- 1Of little value or importance: huge fines were imposed for trivial offenses trivial detailsMore example sentences
unimportant, banal, trite, commonplace, insignificant, inconsequential, minor, of no account, of no consequence, of no importance; incidental, inessential, nonessential, petty, trifling, trumpery, pettifogging, footling, small, slight, little, inconsiderable, negligible, paltry, nugatoryde minimis• trademark Mickey Mouse
- Even if the case is of very little importance, involving trivial loss, seeking truth from facts shall always be the norm for action.
- There are several lessons to be learned from this incident, some trivial, some quite important.
- And the pressure to conform to all these trivial values is absolutely enormous.
- 1.1(Of a person) concerned only with trifling or unimportant things.More example sentences
- A few hecklers managed to get in during this period but they were quite trivial.
- Mary is an amiable, conventional, and trivial young woman who gets married.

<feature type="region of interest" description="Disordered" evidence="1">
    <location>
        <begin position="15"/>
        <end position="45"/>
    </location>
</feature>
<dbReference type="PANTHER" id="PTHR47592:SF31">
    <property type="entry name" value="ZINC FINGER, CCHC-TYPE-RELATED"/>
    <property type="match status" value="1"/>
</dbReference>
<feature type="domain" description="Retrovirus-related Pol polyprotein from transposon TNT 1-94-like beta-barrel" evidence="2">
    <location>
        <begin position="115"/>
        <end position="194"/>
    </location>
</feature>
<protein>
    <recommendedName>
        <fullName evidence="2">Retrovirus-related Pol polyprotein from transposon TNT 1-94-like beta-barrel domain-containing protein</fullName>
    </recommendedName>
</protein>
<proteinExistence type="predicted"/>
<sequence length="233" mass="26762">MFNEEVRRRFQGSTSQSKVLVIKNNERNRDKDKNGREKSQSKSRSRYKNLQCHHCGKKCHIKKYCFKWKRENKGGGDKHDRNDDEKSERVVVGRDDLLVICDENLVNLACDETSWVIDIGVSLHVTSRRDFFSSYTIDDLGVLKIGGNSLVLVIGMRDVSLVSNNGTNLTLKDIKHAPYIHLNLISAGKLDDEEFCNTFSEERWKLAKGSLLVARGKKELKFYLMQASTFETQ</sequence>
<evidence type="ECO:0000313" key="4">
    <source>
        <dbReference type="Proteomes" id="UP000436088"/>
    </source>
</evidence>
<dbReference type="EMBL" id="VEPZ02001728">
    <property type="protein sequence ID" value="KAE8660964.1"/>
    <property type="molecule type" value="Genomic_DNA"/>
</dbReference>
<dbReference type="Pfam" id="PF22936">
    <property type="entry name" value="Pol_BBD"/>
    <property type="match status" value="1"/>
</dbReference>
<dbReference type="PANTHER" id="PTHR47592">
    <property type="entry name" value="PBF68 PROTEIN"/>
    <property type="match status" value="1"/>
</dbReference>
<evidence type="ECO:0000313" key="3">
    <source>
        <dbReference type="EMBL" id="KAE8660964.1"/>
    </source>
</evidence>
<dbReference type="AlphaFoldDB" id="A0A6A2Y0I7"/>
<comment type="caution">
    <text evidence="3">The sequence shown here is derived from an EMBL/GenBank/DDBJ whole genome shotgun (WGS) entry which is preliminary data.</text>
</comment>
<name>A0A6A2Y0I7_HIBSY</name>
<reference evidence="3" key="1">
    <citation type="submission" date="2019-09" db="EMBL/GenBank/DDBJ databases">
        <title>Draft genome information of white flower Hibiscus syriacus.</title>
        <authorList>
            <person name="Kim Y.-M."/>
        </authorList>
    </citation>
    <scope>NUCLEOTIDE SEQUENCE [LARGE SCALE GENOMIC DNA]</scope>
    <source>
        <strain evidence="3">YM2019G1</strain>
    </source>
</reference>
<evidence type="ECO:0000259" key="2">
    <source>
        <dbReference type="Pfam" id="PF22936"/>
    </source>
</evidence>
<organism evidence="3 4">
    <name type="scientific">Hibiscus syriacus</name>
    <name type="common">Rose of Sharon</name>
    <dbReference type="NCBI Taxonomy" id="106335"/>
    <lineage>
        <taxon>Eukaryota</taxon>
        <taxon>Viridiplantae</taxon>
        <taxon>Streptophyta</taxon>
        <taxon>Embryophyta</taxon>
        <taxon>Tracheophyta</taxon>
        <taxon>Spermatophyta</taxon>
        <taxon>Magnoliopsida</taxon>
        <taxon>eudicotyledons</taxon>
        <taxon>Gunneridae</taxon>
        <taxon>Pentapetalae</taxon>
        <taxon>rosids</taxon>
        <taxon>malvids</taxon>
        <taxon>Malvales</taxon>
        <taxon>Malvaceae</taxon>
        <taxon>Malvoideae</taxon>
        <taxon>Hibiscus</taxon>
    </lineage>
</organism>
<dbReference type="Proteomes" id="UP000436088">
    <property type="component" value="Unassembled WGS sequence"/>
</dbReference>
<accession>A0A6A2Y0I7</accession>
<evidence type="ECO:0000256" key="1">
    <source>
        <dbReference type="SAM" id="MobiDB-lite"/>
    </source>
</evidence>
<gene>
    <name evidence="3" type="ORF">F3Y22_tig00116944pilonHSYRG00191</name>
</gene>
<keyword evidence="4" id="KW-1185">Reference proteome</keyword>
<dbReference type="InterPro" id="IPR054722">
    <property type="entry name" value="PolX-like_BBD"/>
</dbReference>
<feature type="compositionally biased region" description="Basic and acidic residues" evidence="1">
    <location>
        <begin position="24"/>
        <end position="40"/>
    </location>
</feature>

- Sometimes he presents her as a vain and trivial woman, sometimes as merely ignorant and fearful.
- 1.2 Mathematics Denoting a subgroup that either contains only the identity element or is identical with the given group.More example sentences
- Next in complexity to the trivial ones are the mazes represented by trees.
- In group theory one of the topics he studied was that of groups with only trivial automorphisms.
- The first topology is a trivial one, just stating the genes are allelically identical.
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- The first paper is about survey participation, in which the hypothesis is seemingly trivially obvious: people who like to do surveys in general and who are interested in the survey topic are more likely to participate than others.
- Secondly, and most trivially, if you extend her argument she is effectively saying that she's only doing it as a public service; she's not going to get any personal gain or gratification from it.
- After all, it's trivially simple to find lots and lots of places where modern medicine has failed to explain or treat someone's illness.
late Middle English (in the sense 'belonging to the trivium'): from medieval Latin trivialis, from Latin trivium (see trivium).